Thu, June 30, 2016

Frequently Asked Questions When Discussing Student Abilities and Assessments

In an effort to help parents/guardians better understand terms which are used to identify and assess a student's strengths and weaknesses, we are providing a list of frequently asked questions and answers regarding various assessment tools and programs. Any further questions can be directed to the Curriculum Department.

Frequently Asked Questions:

What is NCLB and how does it impact my child's instructional program?

The No Child Left behind Act (NCLB) of 2001 was signed into law on January 8, 2002 by President Bush. Among the guiding forces of NCLB, all children (by the end of third grade) are expected to be reading at grade levels by 2014.  The Act also contains the President's four basic education reform principles:

> stronger accountability for results,
> increased flexibility and local control,
> expanded options for parents, and
> an emphasis on teaching methods that have been proven to work.


What is the NJ ASK and how is it different for different grades?

The New Jersey Assessment of Skills and Knowledge is administered to students in grades three through eight throughout the state. The federal government expects that each state will create assessments that are based upon the core curriculum content standards.  The Department of Education works with testing companies to create tests that are grade level specific, targeting literacy, math and science.

Why is the NJ ASK given in grades 3-8, but not at other grades?

In accordance with the No Child Left Behind Act, students in grades three through eight and grades eleven and twelve are tested in reading, writing, math and science.  Science is tested at grades four, eight and at the high school levels only. 

How are the scores used in our district?

Scores from the NJ ASK are used in a variety of ways.  Among other measures, the NJ ASK is used to aid in placement for Basic Skills, Academically Talented, middle school leveling as well as ensuring that classes at the primary and intermediate levels are grouped appropriately and with adequate representation of learners. 

What is AYP and how does it relate to our schools?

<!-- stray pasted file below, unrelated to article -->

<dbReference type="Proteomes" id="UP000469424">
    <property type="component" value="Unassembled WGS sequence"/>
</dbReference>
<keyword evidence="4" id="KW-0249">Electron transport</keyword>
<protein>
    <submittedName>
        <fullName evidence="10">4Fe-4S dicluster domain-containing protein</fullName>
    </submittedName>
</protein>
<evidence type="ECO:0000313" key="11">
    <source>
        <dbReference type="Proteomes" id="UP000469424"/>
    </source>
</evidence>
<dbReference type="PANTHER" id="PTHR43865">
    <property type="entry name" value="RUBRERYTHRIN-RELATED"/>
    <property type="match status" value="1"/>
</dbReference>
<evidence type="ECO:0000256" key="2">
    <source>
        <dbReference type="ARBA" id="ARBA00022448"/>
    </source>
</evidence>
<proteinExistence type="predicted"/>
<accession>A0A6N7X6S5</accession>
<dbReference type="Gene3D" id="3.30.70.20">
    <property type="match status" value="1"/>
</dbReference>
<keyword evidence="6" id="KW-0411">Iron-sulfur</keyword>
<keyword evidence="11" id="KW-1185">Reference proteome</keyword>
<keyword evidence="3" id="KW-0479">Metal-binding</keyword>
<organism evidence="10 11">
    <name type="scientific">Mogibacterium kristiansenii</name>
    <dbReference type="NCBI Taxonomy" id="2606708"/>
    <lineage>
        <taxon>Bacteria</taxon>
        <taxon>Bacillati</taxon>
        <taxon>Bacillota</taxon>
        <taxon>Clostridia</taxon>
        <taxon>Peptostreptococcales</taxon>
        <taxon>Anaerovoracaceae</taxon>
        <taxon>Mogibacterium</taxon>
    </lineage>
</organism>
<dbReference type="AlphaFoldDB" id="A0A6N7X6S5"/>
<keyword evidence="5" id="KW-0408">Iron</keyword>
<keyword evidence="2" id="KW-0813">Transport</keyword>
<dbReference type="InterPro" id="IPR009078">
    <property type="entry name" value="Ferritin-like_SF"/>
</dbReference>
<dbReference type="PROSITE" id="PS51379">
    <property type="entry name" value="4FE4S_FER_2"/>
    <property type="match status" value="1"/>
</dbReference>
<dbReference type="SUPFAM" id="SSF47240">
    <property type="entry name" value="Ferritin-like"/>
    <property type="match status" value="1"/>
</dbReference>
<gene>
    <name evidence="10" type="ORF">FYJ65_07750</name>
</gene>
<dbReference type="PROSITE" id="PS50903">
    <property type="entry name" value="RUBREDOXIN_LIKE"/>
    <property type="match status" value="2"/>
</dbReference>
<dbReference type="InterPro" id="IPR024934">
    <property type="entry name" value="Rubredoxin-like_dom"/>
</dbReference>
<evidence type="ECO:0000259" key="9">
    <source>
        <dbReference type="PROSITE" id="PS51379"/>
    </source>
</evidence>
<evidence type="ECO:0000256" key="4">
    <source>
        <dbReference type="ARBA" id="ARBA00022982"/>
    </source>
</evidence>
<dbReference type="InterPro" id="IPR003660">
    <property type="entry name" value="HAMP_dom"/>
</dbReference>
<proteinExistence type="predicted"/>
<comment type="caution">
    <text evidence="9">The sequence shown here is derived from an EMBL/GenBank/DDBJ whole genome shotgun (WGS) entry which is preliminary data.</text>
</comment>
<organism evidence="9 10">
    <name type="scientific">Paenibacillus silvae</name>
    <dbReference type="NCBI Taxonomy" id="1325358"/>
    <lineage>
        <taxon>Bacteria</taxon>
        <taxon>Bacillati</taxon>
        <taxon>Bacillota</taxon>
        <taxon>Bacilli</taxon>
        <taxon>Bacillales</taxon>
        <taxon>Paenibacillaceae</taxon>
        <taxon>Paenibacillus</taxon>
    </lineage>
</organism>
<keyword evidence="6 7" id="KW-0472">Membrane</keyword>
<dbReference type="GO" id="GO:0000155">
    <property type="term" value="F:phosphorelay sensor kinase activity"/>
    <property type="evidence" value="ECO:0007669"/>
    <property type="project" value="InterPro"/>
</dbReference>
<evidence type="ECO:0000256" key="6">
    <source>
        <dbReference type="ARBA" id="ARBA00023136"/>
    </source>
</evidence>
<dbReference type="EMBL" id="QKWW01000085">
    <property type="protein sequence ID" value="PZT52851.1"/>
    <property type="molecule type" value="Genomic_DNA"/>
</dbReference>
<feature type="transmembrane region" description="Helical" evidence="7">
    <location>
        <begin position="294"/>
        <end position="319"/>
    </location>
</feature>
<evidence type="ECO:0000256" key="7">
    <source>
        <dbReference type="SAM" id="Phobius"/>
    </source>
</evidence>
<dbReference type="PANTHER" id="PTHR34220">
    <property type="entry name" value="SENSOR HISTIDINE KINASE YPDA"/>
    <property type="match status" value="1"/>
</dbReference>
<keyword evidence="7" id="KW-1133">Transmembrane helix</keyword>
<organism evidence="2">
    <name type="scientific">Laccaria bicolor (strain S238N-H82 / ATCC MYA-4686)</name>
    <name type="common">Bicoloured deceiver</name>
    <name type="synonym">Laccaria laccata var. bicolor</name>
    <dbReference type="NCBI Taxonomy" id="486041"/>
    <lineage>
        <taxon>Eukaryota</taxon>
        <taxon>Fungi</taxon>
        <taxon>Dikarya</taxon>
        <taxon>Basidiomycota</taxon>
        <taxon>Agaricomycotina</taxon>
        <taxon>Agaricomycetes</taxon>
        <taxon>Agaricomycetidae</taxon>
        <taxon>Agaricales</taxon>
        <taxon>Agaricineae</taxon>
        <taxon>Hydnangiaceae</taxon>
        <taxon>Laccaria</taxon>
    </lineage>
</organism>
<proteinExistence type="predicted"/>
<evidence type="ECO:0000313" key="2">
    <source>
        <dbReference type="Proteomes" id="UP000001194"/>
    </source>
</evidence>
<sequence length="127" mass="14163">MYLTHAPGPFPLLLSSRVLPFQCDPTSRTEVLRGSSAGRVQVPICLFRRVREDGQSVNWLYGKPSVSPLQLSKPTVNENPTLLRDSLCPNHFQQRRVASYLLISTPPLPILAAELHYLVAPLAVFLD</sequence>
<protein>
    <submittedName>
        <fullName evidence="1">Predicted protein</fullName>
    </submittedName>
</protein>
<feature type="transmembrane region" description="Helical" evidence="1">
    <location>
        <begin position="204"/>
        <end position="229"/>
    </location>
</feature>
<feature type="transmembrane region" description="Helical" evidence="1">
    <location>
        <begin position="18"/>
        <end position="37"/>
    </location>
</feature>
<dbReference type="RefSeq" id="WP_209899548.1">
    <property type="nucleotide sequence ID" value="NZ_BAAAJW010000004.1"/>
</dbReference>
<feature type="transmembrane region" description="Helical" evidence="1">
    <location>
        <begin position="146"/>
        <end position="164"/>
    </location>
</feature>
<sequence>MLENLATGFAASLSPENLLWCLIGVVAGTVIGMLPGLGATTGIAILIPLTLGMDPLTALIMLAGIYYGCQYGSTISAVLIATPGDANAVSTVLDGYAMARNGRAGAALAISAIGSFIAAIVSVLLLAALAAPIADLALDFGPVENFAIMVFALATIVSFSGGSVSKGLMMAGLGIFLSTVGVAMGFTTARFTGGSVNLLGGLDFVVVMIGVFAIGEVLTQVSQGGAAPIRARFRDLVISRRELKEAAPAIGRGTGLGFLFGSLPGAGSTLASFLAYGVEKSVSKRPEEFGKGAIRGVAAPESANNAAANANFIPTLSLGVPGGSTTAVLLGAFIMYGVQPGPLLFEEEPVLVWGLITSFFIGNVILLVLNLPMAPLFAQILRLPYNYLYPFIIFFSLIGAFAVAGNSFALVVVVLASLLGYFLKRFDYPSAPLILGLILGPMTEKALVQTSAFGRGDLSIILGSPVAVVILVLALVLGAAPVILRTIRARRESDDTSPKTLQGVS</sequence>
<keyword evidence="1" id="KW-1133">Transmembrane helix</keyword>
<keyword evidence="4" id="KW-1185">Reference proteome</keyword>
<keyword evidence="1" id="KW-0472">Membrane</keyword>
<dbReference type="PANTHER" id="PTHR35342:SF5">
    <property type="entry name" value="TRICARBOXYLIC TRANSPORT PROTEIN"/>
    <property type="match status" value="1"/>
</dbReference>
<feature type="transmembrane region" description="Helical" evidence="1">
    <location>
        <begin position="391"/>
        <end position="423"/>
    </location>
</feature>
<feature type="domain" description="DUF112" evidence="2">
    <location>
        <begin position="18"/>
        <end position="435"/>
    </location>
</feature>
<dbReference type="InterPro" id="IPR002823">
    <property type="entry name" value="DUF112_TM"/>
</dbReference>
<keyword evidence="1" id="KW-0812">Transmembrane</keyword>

In accordance with No Child Left Behind, each state must develop and use an assessment for measuring student progress.  The state of New Jersey developed the NJ ASK.  This assessment, and all of those created by the various states, is used to determine whether schools are making adequate yearly progress (AYP).

AYP is an individual state's measure of progress toward the goal of 100 percent of students achieving state academic standards in at least reading/language arts and math. It sets the minimum level of proficiency that the state, its school districts, and schools must achieve each year on annual tests and related academic indicators. 


Why can't parents or teachers see the tests, or see them after our children have taken them?
The test development process summarized above is rigorous and highly technical, requiring a significant fiscal investment by the state, and, ultimately, by its citizens. To reduce costs, New Jersey reuses its test items over several years. This means that the security of most test content must be maintained. Releasing the text of the annual assessments would require the development of totally new tests each year, which would be prohibitively expensive. However, fully representative sample tests for most programs have been released by the state in print and electronic form. Test specifications and other informational materials, also available on the Department of Education website, contain numerous illustrative examples of test questions for each grade and content area.  (Source:

What are the New Jersey Core Curriculum Content Standards and how are they used in our district?

The New Jersey Core Curriculum Content Standards (NJ CCCS) were first adopted by the State Board of Education in 1996. The standards describe what students should know and be able to do upon completion of a thirteen-year public education. Revised every five years, the standards provide local school districts with clear and specific benchmarks for student achievement in nine content areas. Developed by panels of teachers, administrators, parents, students, and representatives from higher education, business, and the community, the standards were influenced by national standards, research-based practice, and student need.  (Source:

State testing, including the NJ ASK, is written based upon the NJ CCCS and in-class assessments are developed in conjunction with the standards.  In our district, the NJ CCCS are used to create and adopt curriculum, devise assessments and drive our adoption schedules. NJ CCCS exist in every subject matter, including math, language arts, social studies, science, visual and performing art, health and physical education, world languages, technology, career education and consumer and family life skills.